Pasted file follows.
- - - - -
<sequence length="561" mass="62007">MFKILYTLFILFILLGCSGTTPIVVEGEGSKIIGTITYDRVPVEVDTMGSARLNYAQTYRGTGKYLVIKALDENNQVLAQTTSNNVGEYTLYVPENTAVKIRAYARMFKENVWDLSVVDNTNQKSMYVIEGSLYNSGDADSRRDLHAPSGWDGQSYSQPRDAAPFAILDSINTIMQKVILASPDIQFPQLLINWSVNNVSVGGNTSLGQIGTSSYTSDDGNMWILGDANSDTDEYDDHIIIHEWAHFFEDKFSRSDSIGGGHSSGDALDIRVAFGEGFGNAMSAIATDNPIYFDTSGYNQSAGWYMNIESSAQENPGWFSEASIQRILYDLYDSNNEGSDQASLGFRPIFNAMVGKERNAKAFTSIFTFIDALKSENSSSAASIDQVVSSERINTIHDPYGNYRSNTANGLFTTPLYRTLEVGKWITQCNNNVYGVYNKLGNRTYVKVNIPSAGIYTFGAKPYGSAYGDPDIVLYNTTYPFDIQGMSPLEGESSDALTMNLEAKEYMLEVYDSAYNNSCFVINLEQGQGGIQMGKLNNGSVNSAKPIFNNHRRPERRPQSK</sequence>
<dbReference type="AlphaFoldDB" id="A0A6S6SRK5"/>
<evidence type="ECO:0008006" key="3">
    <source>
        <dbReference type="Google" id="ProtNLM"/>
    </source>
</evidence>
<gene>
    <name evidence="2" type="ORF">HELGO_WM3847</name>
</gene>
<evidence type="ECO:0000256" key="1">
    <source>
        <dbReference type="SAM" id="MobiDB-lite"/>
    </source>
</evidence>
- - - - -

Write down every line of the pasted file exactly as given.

<sequence length="561" mass="62007">MFKILYTLFILFILLGCSGTTPIVVEGEGSKIIGTITYDRVPVEVDTMGSARLNYAQTYRGTGKYLVIKALDENNQVLAQTTSNNVGEYTLYVPENTAVKIRAYARMFKENVWDLSVVDNTNQKSMYVIEGSLYNSGDADSRRDLHAPSGWDGQSYSQPRDAAPFAILDSINTIMQKVILASPDIQFPQLLINWSVNNVSVGGNTSLGQIGTSSYTSDDGNMWILGDANSDTDEYDDHIIIHEWAHFFEDKFSRSDSIGGGHSSGDALDIRVAFGEGFGNAMSAIATDNPIYFDTSGYNQSAGWYMNIESSAQENPGWFSEASIQRILYDLYDSNNEGSDQASLGFRPIFNAMVGKERNAKAFTSIFTFIDALKSENSSSAASIDQVVSSERINTIHDPYGNYRSNTANGLFTTPLYRTLEVGKWITQCNNNVYGVYNKLGNRTYVKVNIPSAGIYTFGAKPYGSAYGDPDIVLYNTTYPFDIQGMSPLEGESSDALTMNLEAKEYMLEVYDSAYNNSCFVINLEQGQGGIQMGKLNNGSVNSAKPIFNNHRRPERRPQSK</sequence>
<dbReference type="AlphaFoldDB" id="A0A6S6SRK5"/>
<evidence type="ECO:0008006" key="3">
    <source>
        <dbReference type="Google" id="ProtNLM"/>
    </source>
</evidence>
<gene>
    <name evidence="2" type="ORF">HELGO_WM3847</name>
</gene>
<evidence type="ECO:0000256" key="1">
    <source>
        <dbReference type="SAM" id="MobiDB-lite"/>
    </source>
</evidence>